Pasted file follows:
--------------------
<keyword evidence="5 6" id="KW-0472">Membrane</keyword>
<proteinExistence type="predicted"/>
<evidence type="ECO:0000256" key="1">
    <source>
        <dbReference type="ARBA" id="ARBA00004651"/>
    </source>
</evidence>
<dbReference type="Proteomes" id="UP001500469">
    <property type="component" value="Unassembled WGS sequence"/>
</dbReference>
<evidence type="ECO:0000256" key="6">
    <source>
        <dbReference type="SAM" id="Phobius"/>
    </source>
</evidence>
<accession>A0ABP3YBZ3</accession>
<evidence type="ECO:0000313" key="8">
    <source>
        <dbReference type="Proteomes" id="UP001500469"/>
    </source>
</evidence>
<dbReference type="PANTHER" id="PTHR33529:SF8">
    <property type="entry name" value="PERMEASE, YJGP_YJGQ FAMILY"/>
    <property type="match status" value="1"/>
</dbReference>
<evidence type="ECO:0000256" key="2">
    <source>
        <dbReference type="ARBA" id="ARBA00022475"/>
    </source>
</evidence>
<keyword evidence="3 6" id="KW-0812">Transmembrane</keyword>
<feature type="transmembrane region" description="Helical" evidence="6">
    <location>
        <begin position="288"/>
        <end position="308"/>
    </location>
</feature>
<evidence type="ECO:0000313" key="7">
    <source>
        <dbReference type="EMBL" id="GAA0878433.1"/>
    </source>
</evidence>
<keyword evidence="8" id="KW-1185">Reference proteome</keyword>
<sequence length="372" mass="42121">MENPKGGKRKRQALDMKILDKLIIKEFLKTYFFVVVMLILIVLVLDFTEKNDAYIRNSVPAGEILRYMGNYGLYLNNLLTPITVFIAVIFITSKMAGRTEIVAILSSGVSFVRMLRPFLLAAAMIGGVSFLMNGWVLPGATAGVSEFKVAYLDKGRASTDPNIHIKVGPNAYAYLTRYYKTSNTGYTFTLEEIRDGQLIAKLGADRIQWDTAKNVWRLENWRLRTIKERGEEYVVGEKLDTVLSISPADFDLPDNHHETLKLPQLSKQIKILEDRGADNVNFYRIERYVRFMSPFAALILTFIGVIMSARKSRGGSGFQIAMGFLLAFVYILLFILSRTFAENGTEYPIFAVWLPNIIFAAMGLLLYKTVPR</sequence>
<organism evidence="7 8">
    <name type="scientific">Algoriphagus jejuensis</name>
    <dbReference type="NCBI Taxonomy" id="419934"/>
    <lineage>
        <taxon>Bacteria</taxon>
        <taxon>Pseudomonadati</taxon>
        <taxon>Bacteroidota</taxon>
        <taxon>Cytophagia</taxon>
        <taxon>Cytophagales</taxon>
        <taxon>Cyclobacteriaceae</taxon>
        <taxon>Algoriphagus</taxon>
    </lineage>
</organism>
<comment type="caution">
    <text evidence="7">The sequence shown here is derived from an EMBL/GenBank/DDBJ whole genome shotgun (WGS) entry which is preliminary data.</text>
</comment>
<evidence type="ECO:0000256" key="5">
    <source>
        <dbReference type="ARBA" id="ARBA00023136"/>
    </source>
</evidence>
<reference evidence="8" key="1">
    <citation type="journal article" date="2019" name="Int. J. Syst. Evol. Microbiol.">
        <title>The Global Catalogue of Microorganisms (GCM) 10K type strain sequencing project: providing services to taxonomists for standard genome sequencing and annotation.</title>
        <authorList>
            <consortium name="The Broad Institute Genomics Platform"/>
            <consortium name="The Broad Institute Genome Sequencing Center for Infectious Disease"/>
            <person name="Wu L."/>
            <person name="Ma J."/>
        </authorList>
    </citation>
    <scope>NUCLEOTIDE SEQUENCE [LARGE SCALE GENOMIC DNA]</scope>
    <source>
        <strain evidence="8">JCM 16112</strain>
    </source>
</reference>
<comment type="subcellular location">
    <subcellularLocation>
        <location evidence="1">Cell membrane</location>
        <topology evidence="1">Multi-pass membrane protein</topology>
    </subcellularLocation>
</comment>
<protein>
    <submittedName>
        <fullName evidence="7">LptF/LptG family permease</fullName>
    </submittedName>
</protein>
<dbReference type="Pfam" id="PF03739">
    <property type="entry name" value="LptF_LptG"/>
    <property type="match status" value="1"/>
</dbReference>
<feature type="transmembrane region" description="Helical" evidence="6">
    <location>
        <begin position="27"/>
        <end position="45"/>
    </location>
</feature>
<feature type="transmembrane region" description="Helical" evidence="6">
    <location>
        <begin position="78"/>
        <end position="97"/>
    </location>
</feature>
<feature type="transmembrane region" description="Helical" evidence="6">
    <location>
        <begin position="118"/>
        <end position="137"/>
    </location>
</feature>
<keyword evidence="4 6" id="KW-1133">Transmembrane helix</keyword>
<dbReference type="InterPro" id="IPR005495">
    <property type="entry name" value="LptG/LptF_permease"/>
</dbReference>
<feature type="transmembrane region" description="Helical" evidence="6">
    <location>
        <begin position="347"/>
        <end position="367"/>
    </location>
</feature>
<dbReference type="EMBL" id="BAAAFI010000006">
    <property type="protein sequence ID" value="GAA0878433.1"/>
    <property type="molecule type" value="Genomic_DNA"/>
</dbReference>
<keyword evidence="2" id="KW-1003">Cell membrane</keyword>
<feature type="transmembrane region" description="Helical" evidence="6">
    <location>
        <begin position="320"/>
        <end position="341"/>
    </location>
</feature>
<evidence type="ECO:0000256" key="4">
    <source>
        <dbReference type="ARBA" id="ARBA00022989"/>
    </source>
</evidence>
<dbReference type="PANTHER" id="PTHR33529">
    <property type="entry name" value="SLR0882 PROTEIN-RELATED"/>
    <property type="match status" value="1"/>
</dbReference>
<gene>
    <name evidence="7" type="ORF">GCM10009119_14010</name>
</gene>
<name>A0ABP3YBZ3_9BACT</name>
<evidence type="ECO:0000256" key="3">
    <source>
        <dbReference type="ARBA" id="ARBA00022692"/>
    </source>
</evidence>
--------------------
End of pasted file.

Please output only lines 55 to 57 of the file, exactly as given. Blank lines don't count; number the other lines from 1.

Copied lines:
        <taxon>Algoriphagus</taxon>
    </lineage>
</organism>